Driving home after work you have to shake your head every now and then to keep from zoning out. Your eyes can’t really focus, so you keep looking around to keep the road from completely blurring. You’re getting a headache, and your neck hurts as you strain to keep your burning eyes open. If this sounds familiar, you might have Computer Vision Syndrome (CVS).
What is Computer Vision Syndrome?
This can come from as little as 2 hours a day to more than 10 hours a day spent in front of the computer, depending on your job or home requirements. Your eyesight can take a hit after staring at a computer screen for hours, and it might last longer than the time it takes to drive home.
Despite all the modern screen technology, our eyes still can’t process digitized words as well as words printed on a page. Dr. Bruce P. Rosenthal explains why in a Fox News article:
Printed materials have well-defined edges and screen characters don’t. Our eyes work hard to remain focused on screen characters and to temporarily relieve stress, our eyes drift and then strain to refocus. The constant muscle flexing causes fatigue. Keep in mind that computer screens aren’t the only screens that matter — most of your electronic toys, such as cell phones and PDAs, also cause eyestrain.
Essentially, it’s everywhere. You can’t just avoid all screens forever, but you also don’t want to harm your vision. Adjusting a few things in your life could help your eyesight without interrupting your screen time.
How to Save Your Eyesight
Here are some tips, some taken from the Fox News website, on how to clear up your vision.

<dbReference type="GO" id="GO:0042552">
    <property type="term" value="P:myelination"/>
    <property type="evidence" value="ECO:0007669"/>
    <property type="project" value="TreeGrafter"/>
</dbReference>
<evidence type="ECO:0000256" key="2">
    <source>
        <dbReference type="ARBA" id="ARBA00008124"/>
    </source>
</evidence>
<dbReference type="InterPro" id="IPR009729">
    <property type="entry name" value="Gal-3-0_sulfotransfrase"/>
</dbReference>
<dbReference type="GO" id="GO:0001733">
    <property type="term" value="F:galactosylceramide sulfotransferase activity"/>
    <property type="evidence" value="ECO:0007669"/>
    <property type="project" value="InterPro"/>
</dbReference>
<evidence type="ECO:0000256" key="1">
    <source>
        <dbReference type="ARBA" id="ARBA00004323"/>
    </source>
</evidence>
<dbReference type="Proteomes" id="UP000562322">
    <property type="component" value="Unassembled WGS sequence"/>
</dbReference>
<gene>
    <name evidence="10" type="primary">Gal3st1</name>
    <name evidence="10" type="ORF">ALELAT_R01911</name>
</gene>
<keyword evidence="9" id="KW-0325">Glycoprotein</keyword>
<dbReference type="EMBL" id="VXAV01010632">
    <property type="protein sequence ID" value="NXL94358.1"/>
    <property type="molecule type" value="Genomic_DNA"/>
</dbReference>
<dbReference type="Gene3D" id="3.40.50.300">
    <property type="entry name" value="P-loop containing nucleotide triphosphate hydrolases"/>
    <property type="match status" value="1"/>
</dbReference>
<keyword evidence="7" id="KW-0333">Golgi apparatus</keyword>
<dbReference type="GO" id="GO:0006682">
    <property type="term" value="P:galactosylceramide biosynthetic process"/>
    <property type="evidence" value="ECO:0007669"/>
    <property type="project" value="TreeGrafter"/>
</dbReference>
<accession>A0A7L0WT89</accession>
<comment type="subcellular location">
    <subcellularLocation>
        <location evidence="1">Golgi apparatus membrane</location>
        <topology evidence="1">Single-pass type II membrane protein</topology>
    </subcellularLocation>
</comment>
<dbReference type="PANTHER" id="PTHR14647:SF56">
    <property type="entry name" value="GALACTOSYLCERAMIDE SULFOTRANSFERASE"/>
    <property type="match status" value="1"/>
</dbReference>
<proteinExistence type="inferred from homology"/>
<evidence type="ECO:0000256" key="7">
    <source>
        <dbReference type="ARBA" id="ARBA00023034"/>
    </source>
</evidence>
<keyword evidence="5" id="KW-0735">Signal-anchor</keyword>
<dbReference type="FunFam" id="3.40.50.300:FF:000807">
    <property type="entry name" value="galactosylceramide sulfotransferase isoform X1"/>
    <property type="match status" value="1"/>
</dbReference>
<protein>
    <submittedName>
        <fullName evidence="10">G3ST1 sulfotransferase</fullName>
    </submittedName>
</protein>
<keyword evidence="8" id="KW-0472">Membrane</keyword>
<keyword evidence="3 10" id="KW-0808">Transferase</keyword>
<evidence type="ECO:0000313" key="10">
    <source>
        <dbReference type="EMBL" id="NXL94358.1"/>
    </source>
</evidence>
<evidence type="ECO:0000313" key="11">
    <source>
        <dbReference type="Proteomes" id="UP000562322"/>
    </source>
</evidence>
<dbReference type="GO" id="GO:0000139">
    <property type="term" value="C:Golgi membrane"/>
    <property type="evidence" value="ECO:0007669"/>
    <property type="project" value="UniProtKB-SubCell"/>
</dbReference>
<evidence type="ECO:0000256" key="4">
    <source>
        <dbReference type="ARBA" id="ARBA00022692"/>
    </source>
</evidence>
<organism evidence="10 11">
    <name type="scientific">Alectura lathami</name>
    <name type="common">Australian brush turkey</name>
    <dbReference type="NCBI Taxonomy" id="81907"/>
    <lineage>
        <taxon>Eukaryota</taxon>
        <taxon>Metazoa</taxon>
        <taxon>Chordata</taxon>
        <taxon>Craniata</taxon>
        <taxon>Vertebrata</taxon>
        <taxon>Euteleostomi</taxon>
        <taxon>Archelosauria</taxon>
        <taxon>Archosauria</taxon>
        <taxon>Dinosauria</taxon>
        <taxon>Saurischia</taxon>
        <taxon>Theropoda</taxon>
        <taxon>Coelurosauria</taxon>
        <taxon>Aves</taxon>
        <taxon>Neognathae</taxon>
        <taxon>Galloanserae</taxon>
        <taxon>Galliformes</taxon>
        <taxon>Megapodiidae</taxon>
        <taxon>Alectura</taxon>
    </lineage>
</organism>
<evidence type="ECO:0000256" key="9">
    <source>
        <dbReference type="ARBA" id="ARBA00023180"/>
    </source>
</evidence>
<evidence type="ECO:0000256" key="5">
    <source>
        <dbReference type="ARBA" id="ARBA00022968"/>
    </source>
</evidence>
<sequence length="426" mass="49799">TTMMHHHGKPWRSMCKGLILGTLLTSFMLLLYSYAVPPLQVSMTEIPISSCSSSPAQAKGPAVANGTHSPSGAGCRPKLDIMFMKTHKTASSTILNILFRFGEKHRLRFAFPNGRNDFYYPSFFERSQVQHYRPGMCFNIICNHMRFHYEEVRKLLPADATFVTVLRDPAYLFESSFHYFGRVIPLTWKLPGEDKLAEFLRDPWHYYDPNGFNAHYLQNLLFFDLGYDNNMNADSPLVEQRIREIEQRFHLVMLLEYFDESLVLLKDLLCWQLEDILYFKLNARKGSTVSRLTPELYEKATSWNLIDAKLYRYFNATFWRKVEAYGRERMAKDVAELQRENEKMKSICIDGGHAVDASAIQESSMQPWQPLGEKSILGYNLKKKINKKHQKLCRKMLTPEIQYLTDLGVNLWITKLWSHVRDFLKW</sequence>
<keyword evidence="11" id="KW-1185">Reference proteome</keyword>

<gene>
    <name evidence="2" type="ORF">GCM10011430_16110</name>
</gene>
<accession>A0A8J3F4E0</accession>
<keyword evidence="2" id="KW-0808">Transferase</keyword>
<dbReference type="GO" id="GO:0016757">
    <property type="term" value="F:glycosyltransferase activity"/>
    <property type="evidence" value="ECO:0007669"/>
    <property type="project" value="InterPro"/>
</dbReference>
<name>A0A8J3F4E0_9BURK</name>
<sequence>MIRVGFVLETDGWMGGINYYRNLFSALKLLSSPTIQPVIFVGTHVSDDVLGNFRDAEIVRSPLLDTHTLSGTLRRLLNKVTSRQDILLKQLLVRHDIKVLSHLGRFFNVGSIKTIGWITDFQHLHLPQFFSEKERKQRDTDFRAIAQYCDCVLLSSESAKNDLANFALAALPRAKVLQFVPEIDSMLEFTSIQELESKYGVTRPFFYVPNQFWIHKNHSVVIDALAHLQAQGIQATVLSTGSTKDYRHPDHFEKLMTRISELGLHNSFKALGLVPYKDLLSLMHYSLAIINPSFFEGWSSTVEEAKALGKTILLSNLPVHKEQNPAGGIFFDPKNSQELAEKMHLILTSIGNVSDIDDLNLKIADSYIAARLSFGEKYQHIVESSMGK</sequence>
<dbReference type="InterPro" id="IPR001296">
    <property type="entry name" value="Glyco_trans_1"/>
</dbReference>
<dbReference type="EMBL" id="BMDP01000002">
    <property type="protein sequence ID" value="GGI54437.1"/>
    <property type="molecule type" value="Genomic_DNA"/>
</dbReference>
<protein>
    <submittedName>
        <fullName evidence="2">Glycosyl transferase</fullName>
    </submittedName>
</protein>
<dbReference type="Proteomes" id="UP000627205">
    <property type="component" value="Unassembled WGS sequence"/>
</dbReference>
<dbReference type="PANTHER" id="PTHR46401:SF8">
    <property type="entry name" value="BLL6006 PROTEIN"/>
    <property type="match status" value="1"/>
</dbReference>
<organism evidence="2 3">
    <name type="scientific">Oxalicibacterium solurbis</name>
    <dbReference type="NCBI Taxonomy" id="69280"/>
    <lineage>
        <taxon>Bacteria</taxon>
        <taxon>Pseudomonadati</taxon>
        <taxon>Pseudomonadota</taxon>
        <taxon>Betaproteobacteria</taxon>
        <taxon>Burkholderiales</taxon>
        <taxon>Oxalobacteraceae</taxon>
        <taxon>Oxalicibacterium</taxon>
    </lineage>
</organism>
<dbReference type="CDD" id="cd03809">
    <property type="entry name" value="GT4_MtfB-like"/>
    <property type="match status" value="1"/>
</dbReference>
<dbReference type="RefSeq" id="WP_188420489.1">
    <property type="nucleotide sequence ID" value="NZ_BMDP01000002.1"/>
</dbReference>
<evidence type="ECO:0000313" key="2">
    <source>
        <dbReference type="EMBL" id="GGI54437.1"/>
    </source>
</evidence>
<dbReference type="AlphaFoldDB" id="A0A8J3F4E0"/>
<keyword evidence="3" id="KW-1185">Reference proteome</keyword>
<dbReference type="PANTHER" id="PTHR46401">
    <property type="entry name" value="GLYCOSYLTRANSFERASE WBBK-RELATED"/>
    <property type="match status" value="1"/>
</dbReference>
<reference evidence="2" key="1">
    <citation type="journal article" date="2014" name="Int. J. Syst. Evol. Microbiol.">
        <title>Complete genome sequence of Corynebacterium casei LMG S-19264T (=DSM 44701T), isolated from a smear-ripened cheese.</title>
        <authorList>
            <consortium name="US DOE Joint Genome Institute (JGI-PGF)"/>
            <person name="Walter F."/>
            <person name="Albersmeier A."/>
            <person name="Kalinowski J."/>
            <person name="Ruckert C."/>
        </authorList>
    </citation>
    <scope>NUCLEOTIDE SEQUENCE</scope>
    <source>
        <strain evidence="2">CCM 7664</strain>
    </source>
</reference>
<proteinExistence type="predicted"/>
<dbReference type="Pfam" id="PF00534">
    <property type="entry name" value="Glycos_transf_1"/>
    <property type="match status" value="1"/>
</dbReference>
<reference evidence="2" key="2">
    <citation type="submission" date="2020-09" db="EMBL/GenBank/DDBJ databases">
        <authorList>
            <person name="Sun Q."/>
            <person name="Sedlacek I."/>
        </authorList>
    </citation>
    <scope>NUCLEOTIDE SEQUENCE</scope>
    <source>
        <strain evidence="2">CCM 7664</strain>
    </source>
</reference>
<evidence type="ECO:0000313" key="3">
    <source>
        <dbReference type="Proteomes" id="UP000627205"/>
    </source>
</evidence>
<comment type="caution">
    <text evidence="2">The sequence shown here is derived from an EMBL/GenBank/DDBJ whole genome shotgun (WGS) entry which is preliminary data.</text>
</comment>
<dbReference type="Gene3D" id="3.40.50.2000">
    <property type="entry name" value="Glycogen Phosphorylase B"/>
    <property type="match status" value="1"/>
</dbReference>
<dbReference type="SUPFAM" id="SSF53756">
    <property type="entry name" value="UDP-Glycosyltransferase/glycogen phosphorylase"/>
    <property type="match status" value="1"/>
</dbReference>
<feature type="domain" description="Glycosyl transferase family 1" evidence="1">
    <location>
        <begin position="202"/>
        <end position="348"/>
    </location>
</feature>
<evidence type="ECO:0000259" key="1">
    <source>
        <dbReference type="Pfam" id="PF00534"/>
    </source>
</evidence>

Adjust the Lighting
Most office settings use harsh light and bright computer screens (and no wonder – you don’t want a dim, soothing nap room when you’re trying to put together a report or compose that important e-mail). You can’t ask your boss to dim the lights just for you, but there are a few things you can do to improve the situation:
- Close the curtains. If you’re near a window, draw the curtains or adjust the blinds.
- Adjust the angle of your computer screen to minimize the glare from a light source. Even if you can’t see a glare, it could be hurting your eyes. Try turning your computer off to see if there’s any glare against the plain black screen.
- Tough it out. Your body will need time to adjust to the dimmer light, so don’t assume it’s a lost cause after a day or two of tiredness.
- Use an anti-glare computer screen or install a glare hood if your computer still seems to be reflecting every light in the room with burning intensity.
Change Your Computer Settings
A few clicks on your computer can ease the strain on your eyes.
- Enlarge the text size. This doesn’t mean switching to the senior citizen easy reader’s version (unless, of course, you who would prefer much larger text), but most computers allow you to enlarge the text by one or two sizes. This small change can help reduce eye strain.
- Lower the brightness setting on your computer. Most computers automatically default to a very bright setting. If you can close your eyes, turn away from your computer and still see an imprint of the screen on your eyelids, you probably need to go to the settings menu and make it a little darker. Be careful, though – too dark, and you could be just as bad off as you were before. Find the setting that’s best for you. You can also adjust the contrast of your screen.
- Clean your screen. Dust and smudges can make your eyes strain harder to see what’s behind it.
Changing a few habits in how you work could also help improve your vision.
- Take a break! This doesn’t mean go loiter in the break room every half hour, but do give your eyes about 5 minutes out of every hour to look around and focus on other things around the room. Especially try to focus on things in the distance.
- Give it some space. If you find yourself leaning in closer and closer to your screen as the day progresses, make sure you’re sitting far enough away that your eyes remain about 20-24 inches away from the computer monitor.
- If you wear glasses, ask for a special computer prescription. Reading glasses may not work effectively, because the line of sight is shorter when you read than when you work on the computer.